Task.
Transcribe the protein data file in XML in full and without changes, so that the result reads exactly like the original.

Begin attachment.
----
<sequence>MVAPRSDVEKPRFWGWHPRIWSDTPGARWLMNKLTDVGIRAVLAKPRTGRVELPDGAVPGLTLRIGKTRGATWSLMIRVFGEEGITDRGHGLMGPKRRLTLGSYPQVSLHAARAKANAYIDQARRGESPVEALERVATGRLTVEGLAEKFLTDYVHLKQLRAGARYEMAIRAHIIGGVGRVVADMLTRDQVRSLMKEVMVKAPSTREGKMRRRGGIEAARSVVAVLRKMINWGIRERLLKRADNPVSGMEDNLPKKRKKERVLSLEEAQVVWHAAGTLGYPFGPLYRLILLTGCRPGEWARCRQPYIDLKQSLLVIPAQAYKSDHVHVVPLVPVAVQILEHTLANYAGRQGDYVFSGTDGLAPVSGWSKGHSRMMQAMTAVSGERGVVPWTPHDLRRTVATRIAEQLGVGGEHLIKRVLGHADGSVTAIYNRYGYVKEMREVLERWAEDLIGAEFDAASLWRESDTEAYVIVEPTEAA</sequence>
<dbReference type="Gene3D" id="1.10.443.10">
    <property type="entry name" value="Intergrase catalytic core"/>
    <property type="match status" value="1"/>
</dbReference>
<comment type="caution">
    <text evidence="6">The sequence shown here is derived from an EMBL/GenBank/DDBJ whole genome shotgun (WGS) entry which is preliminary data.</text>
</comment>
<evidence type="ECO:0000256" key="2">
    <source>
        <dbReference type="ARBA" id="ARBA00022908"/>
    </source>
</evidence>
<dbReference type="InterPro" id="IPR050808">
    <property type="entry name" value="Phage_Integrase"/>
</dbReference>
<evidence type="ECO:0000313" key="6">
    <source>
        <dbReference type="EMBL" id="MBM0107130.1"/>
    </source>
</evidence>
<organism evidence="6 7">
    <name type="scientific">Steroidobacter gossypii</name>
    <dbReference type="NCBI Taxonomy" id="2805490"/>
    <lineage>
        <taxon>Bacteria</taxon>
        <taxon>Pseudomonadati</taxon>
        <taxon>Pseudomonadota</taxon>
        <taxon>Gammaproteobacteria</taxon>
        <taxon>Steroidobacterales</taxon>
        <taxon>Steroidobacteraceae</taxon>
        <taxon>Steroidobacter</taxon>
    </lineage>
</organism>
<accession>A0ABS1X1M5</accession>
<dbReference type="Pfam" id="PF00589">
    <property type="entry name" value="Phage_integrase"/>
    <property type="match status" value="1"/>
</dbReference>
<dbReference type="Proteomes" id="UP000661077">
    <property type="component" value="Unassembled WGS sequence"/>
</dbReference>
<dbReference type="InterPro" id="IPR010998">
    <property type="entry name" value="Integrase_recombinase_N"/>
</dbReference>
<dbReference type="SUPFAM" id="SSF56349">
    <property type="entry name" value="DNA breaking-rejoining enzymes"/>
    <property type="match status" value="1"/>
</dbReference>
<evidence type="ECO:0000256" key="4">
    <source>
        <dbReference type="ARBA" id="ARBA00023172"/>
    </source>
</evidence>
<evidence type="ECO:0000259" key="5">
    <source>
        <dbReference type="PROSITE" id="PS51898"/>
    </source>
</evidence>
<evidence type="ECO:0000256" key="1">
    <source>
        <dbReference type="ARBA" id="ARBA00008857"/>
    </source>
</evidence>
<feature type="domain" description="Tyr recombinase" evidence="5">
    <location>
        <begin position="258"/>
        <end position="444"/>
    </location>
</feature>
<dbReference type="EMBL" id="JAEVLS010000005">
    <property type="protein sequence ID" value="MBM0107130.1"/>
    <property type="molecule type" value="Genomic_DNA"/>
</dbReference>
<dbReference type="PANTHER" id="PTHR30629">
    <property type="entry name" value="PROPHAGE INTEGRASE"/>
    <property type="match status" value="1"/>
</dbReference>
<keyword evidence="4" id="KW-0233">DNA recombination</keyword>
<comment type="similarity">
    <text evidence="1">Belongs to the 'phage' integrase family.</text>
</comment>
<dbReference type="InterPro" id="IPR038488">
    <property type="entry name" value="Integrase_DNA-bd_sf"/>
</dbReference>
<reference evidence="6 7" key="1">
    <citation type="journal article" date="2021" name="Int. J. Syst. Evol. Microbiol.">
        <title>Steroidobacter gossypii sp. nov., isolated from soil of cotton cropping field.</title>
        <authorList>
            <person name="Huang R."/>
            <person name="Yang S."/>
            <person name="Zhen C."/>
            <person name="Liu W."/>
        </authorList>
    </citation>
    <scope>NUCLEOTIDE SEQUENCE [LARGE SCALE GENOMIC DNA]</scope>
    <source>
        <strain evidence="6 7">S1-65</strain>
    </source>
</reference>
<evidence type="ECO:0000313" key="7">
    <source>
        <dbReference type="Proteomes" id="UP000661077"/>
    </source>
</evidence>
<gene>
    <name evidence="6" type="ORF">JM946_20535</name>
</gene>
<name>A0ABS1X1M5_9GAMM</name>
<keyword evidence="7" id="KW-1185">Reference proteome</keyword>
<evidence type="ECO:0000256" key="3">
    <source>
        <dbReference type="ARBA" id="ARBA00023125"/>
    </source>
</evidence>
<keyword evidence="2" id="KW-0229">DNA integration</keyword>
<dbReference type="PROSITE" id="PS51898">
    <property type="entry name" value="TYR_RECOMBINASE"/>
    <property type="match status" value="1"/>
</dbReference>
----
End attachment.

<sequence>MVAPRSDVEKPRFWGWHPRIWSDTPGARWLMNKLTDVGIRAVLAKPRTGRVELPDGAVPGLTLRIGKTRGATWSLMIRVFGEEGITDRGHGLMGPKRRLTLGSYPQVSLHAARAKANAYIDQARRGESPVEALERVATGRLTVEGLAEKFLTDYVHLKQLRAGARYEMAIRAHIIGGVGRVVADMLTRDQVRSLMKEVMVKAPSTREGKMRRRGGIEAARSVVAVLRKMINWGIRERLLKRADNPVSGMEDNLPKKRKKERVLSLEEAQVVWHAAGTLGYPFGPLYRLILLTGCRPGEWARCRQPYIDLKQSLLVIPAQAYKSDHVHVVPLVPVAVQILEHTLANYAGRQGDYVFSGTDGLAPVSGWSKGHSRMMQAMTAVSGERGVVPWTPHDLRRTVATRIAEQLGVGGEHLIKRVLGHADGSVTAIYNRYGYVKEMREVLERWAEDLIGAEFDAASLWRESDTEAYVIVEPTEAA</sequence>
<dbReference type="Gene3D" id="1.10.443.10">
    <property type="entry name" value="Intergrase catalytic core"/>
    <property type="match status" value="1"/>
</dbReference>
<comment type="caution">
    <text evidence="6">The sequence shown here is derived from an EMBL/GenBank/DDBJ whole genome shotgun (WGS) entry which is preliminary data.</text>
</comment>
<evidence type="ECO:0000256" key="2">
    <source>
        <dbReference type="ARBA" id="ARBA00022908"/>
    </source>
</evidence>
<dbReference type="InterPro" id="IPR050808">
    <property type="entry name" value="Phage_Integrase"/>
</dbReference>
<evidence type="ECO:0000313" key="6">
    <source>
        <dbReference type="EMBL" id="MBM0107130.1"/>
    </source>
</evidence>
<organism evidence="6 7">
    <name type="scientific">Steroidobacter gossypii</name>
    <dbReference type="NCBI Taxonomy" id="2805490"/>
    <lineage>
        <taxon>Bacteria</taxon>
        <taxon>Pseudomonadati</taxon>
        <taxon>Pseudomonadota</taxon>
        <taxon>Gammaproteobacteria</taxon>
        <taxon>Steroidobacterales</taxon>
        <taxon>Steroidobacteraceae</taxon>
        <taxon>Steroidobacter</taxon>
    </lineage>
</organism>
<accession>A0ABS1X1M5</accession>
<dbReference type="Pfam" id="PF00589">
    <property type="entry name" value="Phage_integrase"/>
    <property type="match status" value="1"/>
</dbReference>
<dbReference type="Proteomes" id="UP000661077">
    <property type="component" value="Unassembled WGS sequence"/>
</dbReference>
<dbReference type="InterPro" id="IPR010998">
    <property type="entry name" value="Integrase_recombinase_N"/>
</dbReference>
<dbReference type="SUPFAM" id="SSF56349">
    <property type="entry name" value="DNA breaking-rejoining enzymes"/>
    <property type="match status" value="1"/>
</dbReference>
<evidence type="ECO:0000256" key="4">
    <source>
        <dbReference type="ARBA" id="ARBA00023172"/>
    </source>
</evidence>
<evidence type="ECO:0000259" key="5">
    <source>
        <dbReference type="PROSITE" id="PS51898"/>
    </source>
</evidence>
<evidence type="ECO:0000256" key="1">
    <source>
        <dbReference type="ARBA" id="ARBA00008857"/>
    </source>
</evidence>
<feature type="domain" description="Tyr recombinase" evidence="5">
    <location>
        <begin position="258"/>
        <end position="444"/>
    </location>
</feature>
<dbReference type="EMBL" id="JAEVLS010000005">
    <property type="protein sequence ID" value="MBM0107130.1"/>
    <property type="molecule type" value="Genomic_DNA"/>
</dbReference>
<dbReference type="PANTHER" id="PTHR30629">
    <property type="entry name" value="PROPHAGE INTEGRASE"/>
    <property type="match status" value="1"/>
</dbReference>
<keyword evidence="4" id="KW-0233">DNA recombination</keyword>
<comment type="similarity">
    <text evidence="1">Belongs to the 'phage' integrase family.</text>
</comment>
<dbReference type="InterPro" id="IPR038488">
    <property type="entry name" value="Integrase_DNA-bd_sf"/>
</dbReference>
<reference evidence="6 7" key="1">
    <citation type="journal article" date="2021" name="Int. J. Syst. Evol. Microbiol.">
        <title>Steroidobacter gossypii sp. nov., isolated from soil of cotton cropping field.</title>
        <authorList>
            <person name="Huang R."/>
            <person name="Yang S."/>
            <person name="Zhen C."/>
            <person name="Liu W."/>
        </authorList>
    </citation>
    <scope>NUCLEOTIDE SEQUENCE [LARGE SCALE GENOMIC DNA]</scope>
    <source>
        <strain evidence="6 7">S1-65</strain>
    </source>
</reference>
<evidence type="ECO:0000313" key="7">
    <source>
        <dbReference type="Proteomes" id="UP000661077"/>
    </source>
</evidence>
<gene>
    <name evidence="6" type="ORF">JM946_20535</name>
</gene>
<name>A0ABS1X1M5_9GAMM</name>
<keyword evidence="7" id="KW-1185">Reference proteome</keyword>
<evidence type="ECO:0000256" key="3">
    <source>
        <dbReference type="ARBA" id="ARBA00023125"/>
    </source>
</evidence>
<keyword evidence="2" id="KW-0229">DNA integration</keyword>
<dbReference type="PROSITE" id="PS51898">
    <property type="entry name" value="TYR_RECOMBINASE"/>
    <property type="match status" value="1"/>
</dbReference>